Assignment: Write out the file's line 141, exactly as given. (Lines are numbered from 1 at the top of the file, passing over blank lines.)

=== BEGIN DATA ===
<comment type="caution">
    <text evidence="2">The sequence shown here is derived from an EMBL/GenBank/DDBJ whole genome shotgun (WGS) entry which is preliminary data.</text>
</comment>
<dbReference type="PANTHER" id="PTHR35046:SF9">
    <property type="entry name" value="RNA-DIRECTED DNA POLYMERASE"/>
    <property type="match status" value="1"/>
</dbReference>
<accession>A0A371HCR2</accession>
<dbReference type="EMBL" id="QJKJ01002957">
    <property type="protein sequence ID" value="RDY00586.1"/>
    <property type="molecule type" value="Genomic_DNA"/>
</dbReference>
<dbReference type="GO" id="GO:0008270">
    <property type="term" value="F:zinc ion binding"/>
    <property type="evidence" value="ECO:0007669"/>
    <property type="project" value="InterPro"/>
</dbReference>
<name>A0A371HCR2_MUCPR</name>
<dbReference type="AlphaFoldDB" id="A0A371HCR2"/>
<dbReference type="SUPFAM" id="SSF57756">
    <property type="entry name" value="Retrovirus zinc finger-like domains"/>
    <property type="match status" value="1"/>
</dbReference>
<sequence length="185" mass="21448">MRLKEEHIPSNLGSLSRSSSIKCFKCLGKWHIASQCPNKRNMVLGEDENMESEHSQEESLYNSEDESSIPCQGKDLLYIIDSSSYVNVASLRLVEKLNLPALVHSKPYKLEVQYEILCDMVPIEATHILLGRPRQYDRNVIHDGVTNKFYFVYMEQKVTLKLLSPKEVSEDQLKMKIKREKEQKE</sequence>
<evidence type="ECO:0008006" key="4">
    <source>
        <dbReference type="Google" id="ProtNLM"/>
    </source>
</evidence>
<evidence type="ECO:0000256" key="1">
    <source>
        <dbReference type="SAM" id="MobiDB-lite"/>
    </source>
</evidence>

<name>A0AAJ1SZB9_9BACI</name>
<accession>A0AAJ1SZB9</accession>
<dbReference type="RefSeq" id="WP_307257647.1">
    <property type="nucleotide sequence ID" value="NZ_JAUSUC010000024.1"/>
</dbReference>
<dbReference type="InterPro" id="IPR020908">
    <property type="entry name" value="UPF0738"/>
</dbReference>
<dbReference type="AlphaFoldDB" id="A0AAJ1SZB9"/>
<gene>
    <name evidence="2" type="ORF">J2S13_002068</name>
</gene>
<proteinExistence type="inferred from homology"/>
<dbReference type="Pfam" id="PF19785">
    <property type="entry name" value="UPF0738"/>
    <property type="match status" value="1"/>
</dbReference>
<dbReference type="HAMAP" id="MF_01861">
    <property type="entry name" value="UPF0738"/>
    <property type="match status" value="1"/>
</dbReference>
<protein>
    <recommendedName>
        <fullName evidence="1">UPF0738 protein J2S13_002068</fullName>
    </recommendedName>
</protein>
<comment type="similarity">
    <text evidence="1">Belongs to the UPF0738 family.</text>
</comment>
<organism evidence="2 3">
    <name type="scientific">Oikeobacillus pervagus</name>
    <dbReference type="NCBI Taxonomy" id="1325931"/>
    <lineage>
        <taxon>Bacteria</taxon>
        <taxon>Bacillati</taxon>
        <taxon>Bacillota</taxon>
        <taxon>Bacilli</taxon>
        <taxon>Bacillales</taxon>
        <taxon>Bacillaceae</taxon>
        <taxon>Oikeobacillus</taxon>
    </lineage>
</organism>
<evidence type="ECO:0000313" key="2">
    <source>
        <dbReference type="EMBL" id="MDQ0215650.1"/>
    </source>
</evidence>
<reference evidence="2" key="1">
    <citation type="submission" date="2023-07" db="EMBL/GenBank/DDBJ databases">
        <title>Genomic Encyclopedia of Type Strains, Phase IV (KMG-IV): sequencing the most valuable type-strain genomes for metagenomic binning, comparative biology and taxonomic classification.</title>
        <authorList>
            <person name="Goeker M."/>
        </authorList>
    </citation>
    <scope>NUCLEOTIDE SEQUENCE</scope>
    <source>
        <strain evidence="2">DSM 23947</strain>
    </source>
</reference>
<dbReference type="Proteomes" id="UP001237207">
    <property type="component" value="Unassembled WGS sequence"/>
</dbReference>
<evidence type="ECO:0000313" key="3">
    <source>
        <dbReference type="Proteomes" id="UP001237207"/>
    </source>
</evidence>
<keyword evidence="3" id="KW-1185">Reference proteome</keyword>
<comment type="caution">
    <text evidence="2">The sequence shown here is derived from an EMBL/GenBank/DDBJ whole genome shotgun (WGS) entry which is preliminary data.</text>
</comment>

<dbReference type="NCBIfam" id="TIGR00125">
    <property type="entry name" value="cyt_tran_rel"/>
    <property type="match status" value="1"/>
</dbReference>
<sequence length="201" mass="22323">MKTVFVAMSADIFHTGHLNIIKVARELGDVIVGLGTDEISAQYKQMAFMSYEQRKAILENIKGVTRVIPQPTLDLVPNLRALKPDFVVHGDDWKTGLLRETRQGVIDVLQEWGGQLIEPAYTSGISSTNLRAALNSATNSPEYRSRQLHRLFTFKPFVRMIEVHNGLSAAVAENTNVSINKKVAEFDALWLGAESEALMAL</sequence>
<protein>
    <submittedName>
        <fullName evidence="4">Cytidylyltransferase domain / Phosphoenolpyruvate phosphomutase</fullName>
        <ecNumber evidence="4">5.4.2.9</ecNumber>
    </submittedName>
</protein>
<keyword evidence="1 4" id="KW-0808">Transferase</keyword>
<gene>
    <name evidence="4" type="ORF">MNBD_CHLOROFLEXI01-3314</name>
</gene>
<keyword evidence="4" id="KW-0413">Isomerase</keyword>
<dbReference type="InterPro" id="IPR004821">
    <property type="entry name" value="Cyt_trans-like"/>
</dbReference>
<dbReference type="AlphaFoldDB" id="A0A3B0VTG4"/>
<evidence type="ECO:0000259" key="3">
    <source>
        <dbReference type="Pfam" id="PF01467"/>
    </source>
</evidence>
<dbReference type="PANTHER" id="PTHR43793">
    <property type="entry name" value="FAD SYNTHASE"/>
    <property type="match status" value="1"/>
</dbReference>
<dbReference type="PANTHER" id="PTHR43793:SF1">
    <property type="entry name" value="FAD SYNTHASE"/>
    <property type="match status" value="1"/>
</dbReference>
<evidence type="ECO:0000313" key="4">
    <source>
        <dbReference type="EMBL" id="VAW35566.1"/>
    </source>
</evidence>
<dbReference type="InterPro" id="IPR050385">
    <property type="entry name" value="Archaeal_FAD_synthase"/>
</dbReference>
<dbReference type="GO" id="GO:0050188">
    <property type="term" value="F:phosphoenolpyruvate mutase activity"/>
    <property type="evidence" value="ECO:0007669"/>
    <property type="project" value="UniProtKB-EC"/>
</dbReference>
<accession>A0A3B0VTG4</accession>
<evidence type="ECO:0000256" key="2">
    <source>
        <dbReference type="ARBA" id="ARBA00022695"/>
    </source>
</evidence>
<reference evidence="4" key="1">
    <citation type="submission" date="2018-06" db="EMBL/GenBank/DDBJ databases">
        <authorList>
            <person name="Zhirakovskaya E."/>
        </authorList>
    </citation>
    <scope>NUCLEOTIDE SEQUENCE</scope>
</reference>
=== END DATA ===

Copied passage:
        <dbReference type="EMBL" id="VAW35566.1"/>